“Of 70 convictions related to the 2002 Bali bombings,” she went on, “only 13 remain incarcerated. Now their estimated force is 300.”
Defense intelligence analyst boot camp started this fall at Piedmont Virginia Community College, in a rural area where recent military realignment has brought jobs that require expertise and security clearances. Students are hoping their $10,000 investment might pay off with a coveted top-secret career.
A variety of options are available for people hoping to study or do intelligence work or advance their careers, including the military and academic programs such as those at Georgetown or Johns Hopkins. There is extensive training within the federal agencies that do the work. The National Intelligence University, based in the Defense Intelligence Analysis Center at Joint Base Anacostia-Bolling in Washington, has been educating analysts and others working in the field for decades; students must have top-secret security clearance even to apply.
But this 10-week class on a small campus in the hills near Charlottesville has a twist, one that has brought together an unusual mix of students — from new graduates, to people with decades of military service, to people with intelligence experience, to relatives of those working in the field. The class includes a counselor of troubled kids, an optometrist, an architect, a saleswoman, a real estate agent, a beat cop turned stay-at-home dad and a contractor who spent a break in class barking exasperated directions into a phone. “No, left. Left! You’re looking for a BARN. You can’t miss it.”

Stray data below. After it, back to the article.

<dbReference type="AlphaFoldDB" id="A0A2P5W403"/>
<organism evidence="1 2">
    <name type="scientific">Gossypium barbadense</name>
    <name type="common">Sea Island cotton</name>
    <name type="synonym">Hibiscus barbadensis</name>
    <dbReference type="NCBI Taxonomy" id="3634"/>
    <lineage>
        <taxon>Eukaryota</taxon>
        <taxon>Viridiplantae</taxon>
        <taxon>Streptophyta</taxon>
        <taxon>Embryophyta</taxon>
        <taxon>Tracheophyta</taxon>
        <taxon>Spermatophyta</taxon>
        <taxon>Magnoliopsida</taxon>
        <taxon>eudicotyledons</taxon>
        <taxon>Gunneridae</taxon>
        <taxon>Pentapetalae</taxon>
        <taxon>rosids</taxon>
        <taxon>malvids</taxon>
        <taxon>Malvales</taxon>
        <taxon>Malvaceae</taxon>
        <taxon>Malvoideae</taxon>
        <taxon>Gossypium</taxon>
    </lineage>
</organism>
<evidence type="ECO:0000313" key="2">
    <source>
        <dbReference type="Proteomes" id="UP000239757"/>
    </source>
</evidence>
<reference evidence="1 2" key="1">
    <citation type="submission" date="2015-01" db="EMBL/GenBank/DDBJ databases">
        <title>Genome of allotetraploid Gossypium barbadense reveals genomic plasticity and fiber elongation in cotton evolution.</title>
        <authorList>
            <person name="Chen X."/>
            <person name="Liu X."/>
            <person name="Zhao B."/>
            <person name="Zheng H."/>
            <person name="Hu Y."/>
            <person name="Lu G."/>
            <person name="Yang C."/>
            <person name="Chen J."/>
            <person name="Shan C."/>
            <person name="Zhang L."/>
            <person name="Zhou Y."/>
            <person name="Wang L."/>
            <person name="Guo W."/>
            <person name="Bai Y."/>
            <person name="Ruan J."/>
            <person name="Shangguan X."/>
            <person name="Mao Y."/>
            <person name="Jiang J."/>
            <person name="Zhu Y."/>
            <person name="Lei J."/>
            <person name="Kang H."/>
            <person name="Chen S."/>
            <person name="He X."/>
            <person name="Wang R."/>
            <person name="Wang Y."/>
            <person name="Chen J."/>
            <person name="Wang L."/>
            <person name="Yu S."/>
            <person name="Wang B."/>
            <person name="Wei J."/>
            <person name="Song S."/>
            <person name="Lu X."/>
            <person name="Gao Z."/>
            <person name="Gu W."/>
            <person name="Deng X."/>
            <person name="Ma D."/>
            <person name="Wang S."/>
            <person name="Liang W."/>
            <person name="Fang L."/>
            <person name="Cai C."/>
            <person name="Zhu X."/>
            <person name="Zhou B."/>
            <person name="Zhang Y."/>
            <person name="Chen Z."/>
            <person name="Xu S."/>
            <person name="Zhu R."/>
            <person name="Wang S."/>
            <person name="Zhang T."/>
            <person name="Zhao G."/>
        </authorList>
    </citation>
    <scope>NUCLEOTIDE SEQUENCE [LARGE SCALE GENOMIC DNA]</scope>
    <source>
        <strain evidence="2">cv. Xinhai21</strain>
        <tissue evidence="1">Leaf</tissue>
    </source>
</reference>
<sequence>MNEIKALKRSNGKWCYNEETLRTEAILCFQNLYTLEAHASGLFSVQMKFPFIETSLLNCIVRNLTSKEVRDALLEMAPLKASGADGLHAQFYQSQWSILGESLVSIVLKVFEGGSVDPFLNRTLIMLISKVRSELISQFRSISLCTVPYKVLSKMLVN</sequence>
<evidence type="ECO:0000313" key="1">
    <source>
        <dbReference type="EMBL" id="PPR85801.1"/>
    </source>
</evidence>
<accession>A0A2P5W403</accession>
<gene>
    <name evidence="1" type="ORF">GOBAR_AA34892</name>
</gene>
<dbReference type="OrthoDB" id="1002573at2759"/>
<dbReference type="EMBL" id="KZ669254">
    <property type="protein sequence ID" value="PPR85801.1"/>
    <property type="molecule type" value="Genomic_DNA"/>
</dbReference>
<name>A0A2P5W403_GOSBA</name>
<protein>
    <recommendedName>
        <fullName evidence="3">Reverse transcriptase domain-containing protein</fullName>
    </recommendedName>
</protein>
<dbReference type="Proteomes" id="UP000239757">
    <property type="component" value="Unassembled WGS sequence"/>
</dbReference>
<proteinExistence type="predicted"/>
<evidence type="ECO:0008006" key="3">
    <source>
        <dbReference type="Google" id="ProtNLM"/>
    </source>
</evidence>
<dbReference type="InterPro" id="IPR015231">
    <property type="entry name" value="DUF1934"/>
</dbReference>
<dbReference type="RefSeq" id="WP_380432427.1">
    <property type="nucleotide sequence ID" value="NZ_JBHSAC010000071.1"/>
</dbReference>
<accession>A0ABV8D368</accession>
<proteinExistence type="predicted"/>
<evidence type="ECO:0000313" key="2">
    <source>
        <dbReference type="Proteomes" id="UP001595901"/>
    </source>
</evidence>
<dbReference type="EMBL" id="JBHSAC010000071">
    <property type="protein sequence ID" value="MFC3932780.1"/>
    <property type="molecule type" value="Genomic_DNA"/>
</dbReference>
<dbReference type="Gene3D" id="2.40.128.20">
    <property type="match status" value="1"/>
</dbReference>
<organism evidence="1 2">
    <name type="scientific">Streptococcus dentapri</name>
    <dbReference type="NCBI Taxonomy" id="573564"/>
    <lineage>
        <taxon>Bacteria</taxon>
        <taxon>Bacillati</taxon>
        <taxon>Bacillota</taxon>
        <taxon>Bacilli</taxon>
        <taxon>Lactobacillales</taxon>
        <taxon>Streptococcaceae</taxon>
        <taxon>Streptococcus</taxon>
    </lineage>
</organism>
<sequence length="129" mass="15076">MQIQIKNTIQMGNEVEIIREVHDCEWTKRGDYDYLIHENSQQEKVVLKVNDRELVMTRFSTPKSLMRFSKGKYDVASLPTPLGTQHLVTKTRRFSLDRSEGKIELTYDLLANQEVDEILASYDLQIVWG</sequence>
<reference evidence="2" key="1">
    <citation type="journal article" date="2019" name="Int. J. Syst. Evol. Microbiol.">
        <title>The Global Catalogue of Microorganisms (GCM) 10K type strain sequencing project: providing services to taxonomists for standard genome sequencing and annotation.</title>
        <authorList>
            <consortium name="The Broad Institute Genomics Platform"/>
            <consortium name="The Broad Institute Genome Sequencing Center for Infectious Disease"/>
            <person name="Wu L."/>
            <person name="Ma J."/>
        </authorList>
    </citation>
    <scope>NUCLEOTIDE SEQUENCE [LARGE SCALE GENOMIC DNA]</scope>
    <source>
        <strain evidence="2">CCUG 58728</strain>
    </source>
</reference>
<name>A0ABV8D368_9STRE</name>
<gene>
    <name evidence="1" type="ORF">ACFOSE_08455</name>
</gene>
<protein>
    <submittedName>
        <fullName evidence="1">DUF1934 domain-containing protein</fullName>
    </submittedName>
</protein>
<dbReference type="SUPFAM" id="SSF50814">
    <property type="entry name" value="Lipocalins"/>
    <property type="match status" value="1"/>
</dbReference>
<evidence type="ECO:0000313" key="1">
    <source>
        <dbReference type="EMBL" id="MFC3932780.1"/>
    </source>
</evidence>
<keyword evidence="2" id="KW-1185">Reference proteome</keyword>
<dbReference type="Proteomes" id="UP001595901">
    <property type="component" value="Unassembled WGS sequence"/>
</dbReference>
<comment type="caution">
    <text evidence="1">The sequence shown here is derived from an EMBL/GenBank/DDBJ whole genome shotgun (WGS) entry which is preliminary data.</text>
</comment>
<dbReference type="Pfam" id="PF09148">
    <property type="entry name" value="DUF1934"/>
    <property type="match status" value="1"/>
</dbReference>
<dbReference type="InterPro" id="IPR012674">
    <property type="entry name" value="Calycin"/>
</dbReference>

The class is a partnership between the Ohio-based nonprofit corporation Advanced Technical Intelligence Center for Human Capital Development (better known, not surprisingly, by the nickname ATIC) and the community college. It’s an attempt to train local residents for an emerging employment market and to avoid a common catch-22 for people trying to enter the field, said John Donnelly, a vice president at the community college. Employers would prefer to hire someone who has a security clearance, he said, but an employee must be sponsored by an agency to go through the slow process.
This class offers students, most of whom have a bachelor’s degree, the opportunity to go through the clearance process as they study. They hope to enter the market with a valuable asset in hand.
One student said she heard about the class because her husband, who works in military intelligence in the area, learned about it from his boss. After quite a bit of research — she was nervous about plunking down so much money, especially because she just finished college — she thought it was her best shot. If you don’t have clearance, she said she has learned from potential employers, they’re just not interested.